As I suspected the day before yesterday the pullback in gold prices was a temporary breather, the same basic pattern as last week.
Gold was up sharply yesterday morning, rising $13.85 to $1,781.15. Silver went along for the ride, up $0.63 to $35.98.
Part of the optimism was due to Germany agreeing to a parliamentary vote on extending Greece more bailout money, a proposal that is wildly unpopular among the German public.
Additional bailouts for Greece would only delay the inevitable as Standard & Poor’s lowered Greece’s already dismal credit rating to selective default. If European leaders aren’t preparing for Greece to leave the European Union behind the scenes, then they’re whistling past the graveyard. While the EU is a great concept, it’s not necessarily a great idea for Greece, an economy largely based on tourism.
Athens needs to be able to control their own currency to make Greece a popular tourist destination. Otherwise it’s saddled with the same currency as more industrial nations and a small island nation just can’t compete in that arena. A better approach would be planning for an orderly departure but that idea doesn’t seem to be getting much traction. The result of an unregulated departure is likely to be a train wreck.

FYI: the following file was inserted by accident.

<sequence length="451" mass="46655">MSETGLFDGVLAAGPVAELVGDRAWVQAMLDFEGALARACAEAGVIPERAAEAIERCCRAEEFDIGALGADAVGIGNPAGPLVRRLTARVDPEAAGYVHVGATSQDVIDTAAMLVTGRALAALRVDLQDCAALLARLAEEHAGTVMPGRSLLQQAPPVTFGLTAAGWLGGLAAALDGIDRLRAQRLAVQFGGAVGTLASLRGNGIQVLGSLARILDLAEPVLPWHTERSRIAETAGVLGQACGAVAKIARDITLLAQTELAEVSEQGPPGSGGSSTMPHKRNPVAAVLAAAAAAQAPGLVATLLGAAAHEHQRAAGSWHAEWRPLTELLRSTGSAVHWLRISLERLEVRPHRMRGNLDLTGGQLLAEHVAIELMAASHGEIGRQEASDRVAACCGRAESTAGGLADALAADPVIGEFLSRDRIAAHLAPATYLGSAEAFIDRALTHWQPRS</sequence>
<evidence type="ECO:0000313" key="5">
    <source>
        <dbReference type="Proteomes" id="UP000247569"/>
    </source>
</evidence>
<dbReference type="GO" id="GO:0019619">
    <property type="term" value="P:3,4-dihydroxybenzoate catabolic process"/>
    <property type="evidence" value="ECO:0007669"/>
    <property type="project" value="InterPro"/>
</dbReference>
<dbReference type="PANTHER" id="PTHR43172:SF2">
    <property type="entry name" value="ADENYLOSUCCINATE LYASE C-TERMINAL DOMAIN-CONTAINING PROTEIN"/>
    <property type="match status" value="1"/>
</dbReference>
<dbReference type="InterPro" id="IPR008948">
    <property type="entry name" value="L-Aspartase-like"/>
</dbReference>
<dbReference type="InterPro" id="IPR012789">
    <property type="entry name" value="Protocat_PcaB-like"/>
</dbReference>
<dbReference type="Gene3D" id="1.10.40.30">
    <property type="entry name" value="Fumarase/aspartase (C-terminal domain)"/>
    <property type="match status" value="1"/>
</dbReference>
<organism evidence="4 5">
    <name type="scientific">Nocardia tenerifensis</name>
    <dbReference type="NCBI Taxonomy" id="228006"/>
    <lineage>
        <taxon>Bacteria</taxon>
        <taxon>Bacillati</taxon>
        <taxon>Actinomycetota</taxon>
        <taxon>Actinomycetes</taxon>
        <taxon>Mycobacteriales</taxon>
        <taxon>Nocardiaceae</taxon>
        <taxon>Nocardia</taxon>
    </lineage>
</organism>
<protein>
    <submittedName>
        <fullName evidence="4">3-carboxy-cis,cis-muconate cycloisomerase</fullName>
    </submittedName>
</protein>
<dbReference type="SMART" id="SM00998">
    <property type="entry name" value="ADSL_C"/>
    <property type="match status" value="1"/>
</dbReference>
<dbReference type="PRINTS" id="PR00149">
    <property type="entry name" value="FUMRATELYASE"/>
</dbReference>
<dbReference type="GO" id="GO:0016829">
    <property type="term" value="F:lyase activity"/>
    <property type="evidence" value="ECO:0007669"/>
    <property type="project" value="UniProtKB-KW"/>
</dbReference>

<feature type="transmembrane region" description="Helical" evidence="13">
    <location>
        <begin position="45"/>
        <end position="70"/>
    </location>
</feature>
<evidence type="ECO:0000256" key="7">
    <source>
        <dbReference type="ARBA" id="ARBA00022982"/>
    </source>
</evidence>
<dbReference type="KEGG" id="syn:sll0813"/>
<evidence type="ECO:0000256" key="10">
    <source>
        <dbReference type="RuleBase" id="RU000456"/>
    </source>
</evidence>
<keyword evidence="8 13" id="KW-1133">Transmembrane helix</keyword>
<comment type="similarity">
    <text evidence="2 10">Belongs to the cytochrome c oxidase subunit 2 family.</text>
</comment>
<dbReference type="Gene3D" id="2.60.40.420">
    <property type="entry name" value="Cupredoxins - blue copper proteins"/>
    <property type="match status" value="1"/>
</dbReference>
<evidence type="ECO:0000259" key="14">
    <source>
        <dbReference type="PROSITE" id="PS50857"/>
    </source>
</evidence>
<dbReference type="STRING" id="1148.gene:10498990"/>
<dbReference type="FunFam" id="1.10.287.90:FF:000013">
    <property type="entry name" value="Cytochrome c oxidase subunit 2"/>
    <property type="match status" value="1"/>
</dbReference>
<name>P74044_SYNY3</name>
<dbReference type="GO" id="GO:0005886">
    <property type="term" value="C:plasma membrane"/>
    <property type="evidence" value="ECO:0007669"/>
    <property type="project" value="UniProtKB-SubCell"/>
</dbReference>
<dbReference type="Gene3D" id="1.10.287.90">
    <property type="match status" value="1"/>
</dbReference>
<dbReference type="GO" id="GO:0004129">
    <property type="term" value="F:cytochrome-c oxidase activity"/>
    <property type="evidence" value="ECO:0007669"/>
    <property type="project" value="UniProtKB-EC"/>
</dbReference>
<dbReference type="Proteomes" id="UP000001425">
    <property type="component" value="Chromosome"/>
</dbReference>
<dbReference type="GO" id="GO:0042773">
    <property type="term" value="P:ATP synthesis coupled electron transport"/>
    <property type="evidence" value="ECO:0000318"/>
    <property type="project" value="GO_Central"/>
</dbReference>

What that means for gold and silver is more gains, at least in the short term. As long as Greece limps along and confidence remains high, then the influence of the newly arrived hedge fund managers will keep gold prices afloat. I’ll be surprised if we don’t see $1,800 breached this week.
So, all things considered, it’s shaping up to be another good week for gold. Expect some resistance on profit-taking around $1,800 and stay mindful that all this goes out the window if Greece announces it’s pulling out of the EU. Otherwise, if you’ve been planning a durable goods purchase anyway, this might be a good time to consider some small sales into rallies.